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Stance while shooting?question to a new shooter!

Discussion in 'Education & Training' started by Redneck0525, Mar 24, 2012.

  1. Redneck0525

    Redneck0525 Sheridan New Member

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    I'm new at shooting, if your training I was told to stand at almost a 90 degree stance. You see alot of shooters that stand with their feet side by side, which also makes you a bigger target! But I've also been told at a 90 degree stance if your wearing armor it leaves an open spot by your armpit for a heart shot, where as a forward stance your heart is more protected by the armor,I'm wanting to get some opinions on the best way to stand while training? Thanks
     
  2. Nwcid

    Nwcid Yakima and N of Spokane Well-Known Member

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    There are several methods and all have their place and name. Also are you shooting rifle or pistol? Google search "shooting stance".

    What works for me and I show people is this. Stand naturally with your feet slightly spread. You will notice that your feet kinda "V". Turn your body so your left foot (assuming you are right handed) is pointing toward the target. Then step slightly back with your right foot so you have nice comfortable stance.

    The pic has a bit of illusion to the angle but you get the idea,
    DSC04954.jpg
     
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  3. MikeE

    MikeE Portland Well-Known Member

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  4. Redneck0525

    Redneck0525 Sheridan New Member

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    Thanks I'm shooting pistols
     
  5. Redneck0525

    Redneck0525 Sheridan New Member

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    But soon will be learning to shoot an sks
     
  6. bikejunkie

    bikejunkie Salem Well-Known Member

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    I stand feet appx shoulder width apart with my weak foot forward. I personally lean forward a bit and really drive the gun forward with the sights aligned with my dominant eye. I was taught to practice my stance sans gun and both fists together. Standing as such if someone pushes towards me on my fists simulating recoil, I don't move pretty much at all. I pretty much don't move when my pistol recoils because of this type of stance. As far as arms- that depends on the style you are using (isoceles, Chapman, Weaver). I definitely stand square to the target so I can easily move laterally if need be, and be stable enough to reduce the risk of stumbling while still maintaining a sight picture on the target. That's just me tho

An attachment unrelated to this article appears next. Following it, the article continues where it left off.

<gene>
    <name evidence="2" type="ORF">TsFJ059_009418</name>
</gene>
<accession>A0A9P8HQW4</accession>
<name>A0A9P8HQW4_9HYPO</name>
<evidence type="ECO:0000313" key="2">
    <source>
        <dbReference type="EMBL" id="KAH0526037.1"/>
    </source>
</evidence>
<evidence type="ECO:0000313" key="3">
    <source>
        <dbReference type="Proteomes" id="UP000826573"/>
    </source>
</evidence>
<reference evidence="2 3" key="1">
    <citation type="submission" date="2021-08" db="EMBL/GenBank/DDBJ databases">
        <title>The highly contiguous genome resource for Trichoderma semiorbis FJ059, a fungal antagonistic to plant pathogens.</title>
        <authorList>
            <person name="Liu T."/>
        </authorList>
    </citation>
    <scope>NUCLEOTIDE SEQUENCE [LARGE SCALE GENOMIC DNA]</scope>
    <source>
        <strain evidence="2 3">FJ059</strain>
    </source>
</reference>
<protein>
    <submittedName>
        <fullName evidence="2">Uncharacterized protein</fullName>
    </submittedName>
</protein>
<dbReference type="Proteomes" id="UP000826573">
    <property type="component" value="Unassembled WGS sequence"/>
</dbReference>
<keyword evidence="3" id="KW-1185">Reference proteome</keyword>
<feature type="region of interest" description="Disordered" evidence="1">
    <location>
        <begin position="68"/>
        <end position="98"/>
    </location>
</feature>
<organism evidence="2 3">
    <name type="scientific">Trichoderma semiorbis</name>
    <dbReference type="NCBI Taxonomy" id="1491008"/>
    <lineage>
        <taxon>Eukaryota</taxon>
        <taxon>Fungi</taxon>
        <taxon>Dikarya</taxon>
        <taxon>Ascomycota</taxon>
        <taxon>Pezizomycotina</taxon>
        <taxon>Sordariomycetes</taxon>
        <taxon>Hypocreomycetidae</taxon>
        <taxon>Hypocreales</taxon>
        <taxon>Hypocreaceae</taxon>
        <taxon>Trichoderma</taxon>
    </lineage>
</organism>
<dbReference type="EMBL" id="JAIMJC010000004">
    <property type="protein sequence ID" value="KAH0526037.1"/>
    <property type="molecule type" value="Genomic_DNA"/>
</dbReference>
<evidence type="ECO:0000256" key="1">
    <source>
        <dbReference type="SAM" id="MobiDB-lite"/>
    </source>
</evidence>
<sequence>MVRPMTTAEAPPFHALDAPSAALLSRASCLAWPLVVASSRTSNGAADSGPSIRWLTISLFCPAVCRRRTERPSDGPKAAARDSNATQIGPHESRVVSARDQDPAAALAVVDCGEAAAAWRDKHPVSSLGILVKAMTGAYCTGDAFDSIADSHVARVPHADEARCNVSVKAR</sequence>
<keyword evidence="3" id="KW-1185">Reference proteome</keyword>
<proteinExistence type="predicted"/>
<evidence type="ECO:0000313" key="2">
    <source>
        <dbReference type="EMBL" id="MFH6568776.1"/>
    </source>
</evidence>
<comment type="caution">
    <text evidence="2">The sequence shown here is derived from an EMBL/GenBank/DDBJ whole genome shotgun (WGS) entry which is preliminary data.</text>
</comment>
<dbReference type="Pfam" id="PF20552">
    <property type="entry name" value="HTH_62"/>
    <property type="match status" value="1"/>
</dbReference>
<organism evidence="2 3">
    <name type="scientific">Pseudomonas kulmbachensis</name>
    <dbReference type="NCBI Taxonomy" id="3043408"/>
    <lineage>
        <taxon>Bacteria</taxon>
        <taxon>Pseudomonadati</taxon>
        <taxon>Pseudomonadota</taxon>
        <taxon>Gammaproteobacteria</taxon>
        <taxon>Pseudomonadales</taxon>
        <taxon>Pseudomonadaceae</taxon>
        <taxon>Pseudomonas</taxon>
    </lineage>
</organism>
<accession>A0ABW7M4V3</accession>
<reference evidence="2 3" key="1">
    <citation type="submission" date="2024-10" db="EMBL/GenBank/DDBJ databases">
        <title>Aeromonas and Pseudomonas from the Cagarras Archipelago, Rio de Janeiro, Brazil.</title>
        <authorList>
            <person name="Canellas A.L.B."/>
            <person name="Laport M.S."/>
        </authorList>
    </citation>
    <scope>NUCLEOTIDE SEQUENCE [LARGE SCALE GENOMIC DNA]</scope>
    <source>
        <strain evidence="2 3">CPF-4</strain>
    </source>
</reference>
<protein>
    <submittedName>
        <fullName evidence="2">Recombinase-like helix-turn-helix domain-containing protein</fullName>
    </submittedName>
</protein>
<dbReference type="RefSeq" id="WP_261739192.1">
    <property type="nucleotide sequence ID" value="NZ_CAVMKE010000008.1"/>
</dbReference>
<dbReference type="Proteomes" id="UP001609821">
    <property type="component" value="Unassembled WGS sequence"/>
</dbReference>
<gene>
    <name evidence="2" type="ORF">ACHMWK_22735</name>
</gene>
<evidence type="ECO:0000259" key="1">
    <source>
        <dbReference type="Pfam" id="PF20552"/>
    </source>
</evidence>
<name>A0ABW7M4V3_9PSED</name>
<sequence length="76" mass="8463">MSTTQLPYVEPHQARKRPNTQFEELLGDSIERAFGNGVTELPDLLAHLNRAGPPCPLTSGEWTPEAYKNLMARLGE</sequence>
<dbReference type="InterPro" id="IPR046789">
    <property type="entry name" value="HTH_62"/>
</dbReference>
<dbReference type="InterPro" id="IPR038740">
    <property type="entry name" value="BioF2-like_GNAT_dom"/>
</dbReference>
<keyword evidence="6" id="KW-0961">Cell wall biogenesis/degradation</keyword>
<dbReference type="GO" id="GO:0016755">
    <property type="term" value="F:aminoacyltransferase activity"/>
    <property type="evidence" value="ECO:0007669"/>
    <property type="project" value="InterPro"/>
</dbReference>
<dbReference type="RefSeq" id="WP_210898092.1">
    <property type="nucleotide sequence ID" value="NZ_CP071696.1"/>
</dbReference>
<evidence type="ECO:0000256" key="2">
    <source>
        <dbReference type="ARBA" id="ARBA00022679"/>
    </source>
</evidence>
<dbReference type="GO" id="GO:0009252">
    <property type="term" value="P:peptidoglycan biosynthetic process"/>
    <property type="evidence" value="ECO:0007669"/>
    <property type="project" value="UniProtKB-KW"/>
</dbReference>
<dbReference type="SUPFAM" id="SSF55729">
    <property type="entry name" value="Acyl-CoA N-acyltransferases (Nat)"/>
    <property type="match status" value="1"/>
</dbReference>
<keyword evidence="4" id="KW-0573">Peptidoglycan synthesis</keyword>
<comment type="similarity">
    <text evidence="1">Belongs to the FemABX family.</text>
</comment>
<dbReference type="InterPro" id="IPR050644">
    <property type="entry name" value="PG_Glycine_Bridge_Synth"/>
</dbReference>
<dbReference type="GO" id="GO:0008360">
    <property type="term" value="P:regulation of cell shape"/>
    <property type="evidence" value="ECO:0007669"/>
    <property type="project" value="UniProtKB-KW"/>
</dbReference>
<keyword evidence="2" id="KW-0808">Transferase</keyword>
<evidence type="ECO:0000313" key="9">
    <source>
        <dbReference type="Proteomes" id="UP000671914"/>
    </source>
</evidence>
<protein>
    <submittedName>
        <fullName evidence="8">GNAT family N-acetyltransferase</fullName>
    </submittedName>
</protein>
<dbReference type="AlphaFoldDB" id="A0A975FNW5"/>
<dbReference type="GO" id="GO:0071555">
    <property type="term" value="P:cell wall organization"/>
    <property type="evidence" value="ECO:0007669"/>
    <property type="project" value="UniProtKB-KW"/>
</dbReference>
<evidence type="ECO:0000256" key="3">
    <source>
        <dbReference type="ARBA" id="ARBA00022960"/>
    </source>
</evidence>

7. cdl1179

    cdl1179 Salem Or Member

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    My suggestions:

    Start with facing your target, feet to shoulders “squared up.” Now take a step with your support side foot towards the target like your going to go walk up to it. This step can be anywhere from a half to full step.

    Keeping your feet, knees, hips and shoulders facing your target. Your chin should be in front of your belt buckle with a slight forward bend at the waist. You should feel your weight on the balls of your feet almost to the point of your heels coming off the ground.

    Keep your head up and erect, both arms extended equally and fully. (They don’t have to be locked out but don’t allow one elbow to bend more than the other).

    This stance will work for pistols, shotguns, rifles but just changing your hand placement on the weapon system you’re using.

    This stance will give you a lot of rotational movement while still keeping a good platform and is easy to advance into movement and shooting.
     
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  8. wichaka

    wichaka Wa State Well-Known Member

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    Use your fighting stance...which generally one foot slightly ahead of the other and square your body up to your target...this is pretty much what will happen if you happen to get into anything, so let your body do what it does naturally.
     
  9. Aero Denezol

    Aero Denezol Salem Active Member

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    This question is a lot like the baseball swing, about which Ted Williams said nobody should 'monkey with' yours :)

    My stance is just a little bit different for every gun I own, because unlike a set of golf clubs, there isn't too much you can do to fit a pistol/long gun. It's not like a set of golf clubs.

    For pistols, just focus on the front sight post. Don't worry about lining it up perfect with the rear notch; it's not a rifle. You'll start to see how & where your groups come together on the paper and you'll make adjustments. Stand relaxed however feels natural for you. The biggest thing is your trigger pull. A nice smooth & firm pull that won't jerk the gun is best.
     
  10. iomatic

    iomatic Portland Member

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    It's going to be different for everyone.

    I thought the Weaver stance would work better for me, but my rounds drift left (from over sighting with weak arm out, strong eye opposite), when doing this. Though uncomfortable, a square stance is more accurate for me. It's a combination of sighting, stance, grip, eye-dominance, etc.

    But for martial arts, yeah, presenting a 45° target is best.